Rheinmetall has teamed with Raytheon to offer the Lynx KF41 Infantry Fighting Vehicle as the US Army’s Next Generation Combat Vehicle (NGCV), replacing the service’s fleet of ageing fleet of Bradley IFVs.
This is the same vehicle Rheinmetall is offering for the Australian Army under project Land 400 Phase 3. The US does specify an “optionally manned vehicle.”
The US acquisition process has been accelerated, reflecting the need to field a modern IFV in place of the Bradleys which entered service in the early 1980s.
Although progressively modernised, the vehicle is outclassed by new generation armoured fighting vehicles now entering service around the world and marginal against the type of threats set to be encountered on future battlefields.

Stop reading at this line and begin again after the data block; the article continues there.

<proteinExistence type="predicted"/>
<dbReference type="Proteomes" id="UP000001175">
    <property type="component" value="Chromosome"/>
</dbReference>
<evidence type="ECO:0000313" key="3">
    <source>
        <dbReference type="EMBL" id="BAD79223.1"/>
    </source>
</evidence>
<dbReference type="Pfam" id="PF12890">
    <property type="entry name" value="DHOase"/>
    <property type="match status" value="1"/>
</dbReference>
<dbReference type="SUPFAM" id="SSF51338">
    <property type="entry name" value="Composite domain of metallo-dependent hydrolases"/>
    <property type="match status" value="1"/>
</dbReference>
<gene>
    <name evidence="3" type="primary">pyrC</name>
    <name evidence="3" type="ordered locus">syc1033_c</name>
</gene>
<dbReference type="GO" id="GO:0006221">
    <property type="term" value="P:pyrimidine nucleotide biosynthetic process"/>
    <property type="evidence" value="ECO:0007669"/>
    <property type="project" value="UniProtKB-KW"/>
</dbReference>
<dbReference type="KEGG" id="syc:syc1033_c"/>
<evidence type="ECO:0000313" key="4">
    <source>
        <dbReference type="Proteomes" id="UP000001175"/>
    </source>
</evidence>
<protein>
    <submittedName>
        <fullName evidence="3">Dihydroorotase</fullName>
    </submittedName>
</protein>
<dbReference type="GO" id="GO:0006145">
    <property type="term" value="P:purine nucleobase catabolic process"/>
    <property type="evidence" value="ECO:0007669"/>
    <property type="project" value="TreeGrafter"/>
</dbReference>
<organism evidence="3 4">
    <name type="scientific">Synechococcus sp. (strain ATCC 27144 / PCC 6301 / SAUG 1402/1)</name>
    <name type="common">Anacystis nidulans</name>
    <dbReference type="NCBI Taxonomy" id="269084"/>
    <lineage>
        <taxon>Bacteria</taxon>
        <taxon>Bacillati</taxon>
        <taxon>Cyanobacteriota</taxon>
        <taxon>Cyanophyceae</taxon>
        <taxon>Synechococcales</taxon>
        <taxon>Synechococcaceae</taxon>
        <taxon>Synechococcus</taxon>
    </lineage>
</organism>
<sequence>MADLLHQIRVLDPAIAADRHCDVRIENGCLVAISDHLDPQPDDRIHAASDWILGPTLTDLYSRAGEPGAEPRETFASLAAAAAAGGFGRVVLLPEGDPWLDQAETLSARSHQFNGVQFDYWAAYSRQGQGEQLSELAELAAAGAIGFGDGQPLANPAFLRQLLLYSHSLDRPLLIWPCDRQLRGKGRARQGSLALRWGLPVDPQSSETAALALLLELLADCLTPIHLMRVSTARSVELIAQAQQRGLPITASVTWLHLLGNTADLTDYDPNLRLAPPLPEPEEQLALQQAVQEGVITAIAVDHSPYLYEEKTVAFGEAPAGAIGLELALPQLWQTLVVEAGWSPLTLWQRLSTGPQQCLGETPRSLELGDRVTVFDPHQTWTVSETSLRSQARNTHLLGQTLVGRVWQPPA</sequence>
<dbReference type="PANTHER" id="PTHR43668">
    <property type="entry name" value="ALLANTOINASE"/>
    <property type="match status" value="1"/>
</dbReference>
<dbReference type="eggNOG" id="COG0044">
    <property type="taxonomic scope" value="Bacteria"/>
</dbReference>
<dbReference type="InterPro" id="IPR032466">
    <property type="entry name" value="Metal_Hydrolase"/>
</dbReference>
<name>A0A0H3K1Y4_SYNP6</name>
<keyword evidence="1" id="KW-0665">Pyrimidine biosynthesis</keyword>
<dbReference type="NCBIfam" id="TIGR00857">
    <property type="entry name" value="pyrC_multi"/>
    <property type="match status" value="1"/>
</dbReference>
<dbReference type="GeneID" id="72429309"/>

Proposals close next May, followed by shortlisting of two contenders who will build 14 vehicles for trials, starting in the first quarter of fiscal year 2020.
It’s anticipated acquisition would start around 2023.
That’s almost in parallel with the Australian procurement process under Land 400 Phase 3, with tenders closing in March 2019 a shortlist of two announced six months later, with each contender supplying three vehicles for what we call risk mitigation activities through to third quarter 2021.
The winner would be announced in 2022. Vehicles would be manufactured in Australia and initial operating capability would be achieved in 2024-25.
The US initially envisaged a far more extended and ambitious procurement, with NGCV to replace potentially both the Bradleys and Abrams tanks from around 2035.
Ben Hudson, head of Rheinmetall’s vehicle systems division, told US defence publication Defense News it realised it wouldn’t be able to compete for a program as prestigious and large as NGCV without a strong US partner.
He said the partnership brought together the world’s leading infantry fighting vehicle technology with Raytheon’s capabilities in systems integration.
Rheinmetall said the vehicle would need to be changed little to integrate future technology as it’s designed from the outset to be adaptable and modular.